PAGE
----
Department of Energy Argonne National Laboratory Office of Science NEWTON's Homepage NEWTON's Homepage
NEWTON, Ask A Scientist!
NEWTON Home Page NEWTON Teachers Visit Our Archives Ask A Question How To Ask A Question Question of the Week Our Expert Scientists Volunteer at NEWTON! Frequently Asked Questions Referencing NEWTON About NEWTON About Ask A Scientist Education At Argonne Why not a spherical Milky Way?
Name: tamar c
Status: N/A
Age: N/A
Location: N/A
Country: N/A
Date: 1993 - 1999


Question:
Why does the Milky Way spiral on a single plane? Why doesn't it look more like a sphere?


Replies:
Good question! There are spherical (more accurately called elliptical because they look more like a football than a basketball) galaxies as well as spiral galaxies as well as irregular galaxies. Galaxy formation is not a well understood process, but spirals probably result when the angular momentum of the galactic proto-cloud exceeds some threshold. I don't know of any theories explaining barred spirals which is what we now think is what the Milky Way is.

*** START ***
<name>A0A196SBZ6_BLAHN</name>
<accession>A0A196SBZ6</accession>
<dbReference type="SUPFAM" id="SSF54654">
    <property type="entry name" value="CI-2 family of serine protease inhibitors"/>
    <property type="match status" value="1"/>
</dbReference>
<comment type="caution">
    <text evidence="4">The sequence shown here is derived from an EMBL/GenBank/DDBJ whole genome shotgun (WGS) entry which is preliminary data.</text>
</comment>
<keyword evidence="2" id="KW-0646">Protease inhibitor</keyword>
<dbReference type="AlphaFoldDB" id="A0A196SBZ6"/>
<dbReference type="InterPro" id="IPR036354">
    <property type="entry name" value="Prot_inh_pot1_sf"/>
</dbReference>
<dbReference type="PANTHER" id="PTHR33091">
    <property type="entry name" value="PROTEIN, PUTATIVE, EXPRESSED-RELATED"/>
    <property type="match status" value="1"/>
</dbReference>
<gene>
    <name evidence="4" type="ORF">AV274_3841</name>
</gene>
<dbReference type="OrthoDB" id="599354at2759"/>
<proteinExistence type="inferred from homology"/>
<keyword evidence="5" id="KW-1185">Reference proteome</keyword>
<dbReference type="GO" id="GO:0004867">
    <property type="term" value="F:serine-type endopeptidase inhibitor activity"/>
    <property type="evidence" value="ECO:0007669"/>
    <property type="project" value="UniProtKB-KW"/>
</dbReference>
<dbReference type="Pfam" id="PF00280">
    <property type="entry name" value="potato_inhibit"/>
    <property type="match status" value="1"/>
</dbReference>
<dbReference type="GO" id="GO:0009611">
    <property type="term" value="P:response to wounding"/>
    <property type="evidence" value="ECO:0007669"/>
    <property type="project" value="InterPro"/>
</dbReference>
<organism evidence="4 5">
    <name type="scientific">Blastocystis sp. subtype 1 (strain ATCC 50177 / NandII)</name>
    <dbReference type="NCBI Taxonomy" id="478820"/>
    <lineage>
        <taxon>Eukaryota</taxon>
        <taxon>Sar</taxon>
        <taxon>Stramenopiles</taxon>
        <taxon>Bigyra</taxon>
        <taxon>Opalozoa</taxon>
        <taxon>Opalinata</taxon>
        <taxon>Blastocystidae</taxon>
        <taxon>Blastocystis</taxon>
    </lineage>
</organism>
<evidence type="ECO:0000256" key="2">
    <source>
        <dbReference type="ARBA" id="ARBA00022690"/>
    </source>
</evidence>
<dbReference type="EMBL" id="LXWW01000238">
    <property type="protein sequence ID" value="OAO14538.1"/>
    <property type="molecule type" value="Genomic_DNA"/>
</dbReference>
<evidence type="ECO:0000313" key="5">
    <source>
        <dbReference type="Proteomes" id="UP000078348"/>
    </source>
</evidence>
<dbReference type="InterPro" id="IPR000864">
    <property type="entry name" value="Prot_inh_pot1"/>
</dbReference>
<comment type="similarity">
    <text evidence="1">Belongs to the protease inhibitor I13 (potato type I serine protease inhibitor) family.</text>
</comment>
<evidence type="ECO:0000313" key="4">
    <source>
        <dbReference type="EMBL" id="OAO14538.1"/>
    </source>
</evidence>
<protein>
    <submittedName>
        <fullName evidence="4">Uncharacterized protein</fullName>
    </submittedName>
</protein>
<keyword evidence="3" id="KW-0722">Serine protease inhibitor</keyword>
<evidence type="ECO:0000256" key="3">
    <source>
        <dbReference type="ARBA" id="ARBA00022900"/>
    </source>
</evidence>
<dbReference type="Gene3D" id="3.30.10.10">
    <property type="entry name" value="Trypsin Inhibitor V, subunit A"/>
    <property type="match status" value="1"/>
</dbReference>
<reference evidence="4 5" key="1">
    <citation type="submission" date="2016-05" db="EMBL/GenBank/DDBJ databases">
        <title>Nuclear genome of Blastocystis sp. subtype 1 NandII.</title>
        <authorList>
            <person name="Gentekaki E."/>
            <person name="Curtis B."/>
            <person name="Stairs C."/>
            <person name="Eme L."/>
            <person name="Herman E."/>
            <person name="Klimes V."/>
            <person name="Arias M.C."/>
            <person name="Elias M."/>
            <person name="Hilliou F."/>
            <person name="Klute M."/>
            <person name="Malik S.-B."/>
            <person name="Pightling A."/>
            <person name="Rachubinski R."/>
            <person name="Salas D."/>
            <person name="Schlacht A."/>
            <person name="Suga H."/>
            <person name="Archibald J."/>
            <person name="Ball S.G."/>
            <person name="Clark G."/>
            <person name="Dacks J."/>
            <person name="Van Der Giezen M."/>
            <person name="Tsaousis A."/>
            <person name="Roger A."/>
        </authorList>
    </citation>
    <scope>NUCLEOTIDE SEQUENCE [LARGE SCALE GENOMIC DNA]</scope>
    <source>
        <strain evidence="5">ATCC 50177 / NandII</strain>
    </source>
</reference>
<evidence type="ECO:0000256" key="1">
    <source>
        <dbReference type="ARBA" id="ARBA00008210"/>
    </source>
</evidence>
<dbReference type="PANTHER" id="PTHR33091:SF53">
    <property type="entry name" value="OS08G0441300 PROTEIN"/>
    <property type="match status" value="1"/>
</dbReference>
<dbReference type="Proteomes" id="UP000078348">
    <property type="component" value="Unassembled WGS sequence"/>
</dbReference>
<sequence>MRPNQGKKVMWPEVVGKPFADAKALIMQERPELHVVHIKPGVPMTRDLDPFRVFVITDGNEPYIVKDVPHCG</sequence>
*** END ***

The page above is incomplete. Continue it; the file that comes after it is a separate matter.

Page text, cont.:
John Hawley



Click here to return to the Astronomy Archives

NEWTON is an electronic community for Science, Math, and Computer Science K-12 Educators, sponsored and operated by Argonne National Laboratory's Educational Programs, Andrew Skipor, Ph.D., Head of Educational Programs.

For assistance with NEWTON contact a System Operator (help@newton.dep.anl.gov), or at Argonne's Educational Programs

NEWTON AND ASK A SCIENTIST
Educational Programs
Building 360
9700 S. Cass Ave.
Argonne, Illinois
60439-4845, USA
Update: June 2012
Weclome To Newton

Argonne National Laboratory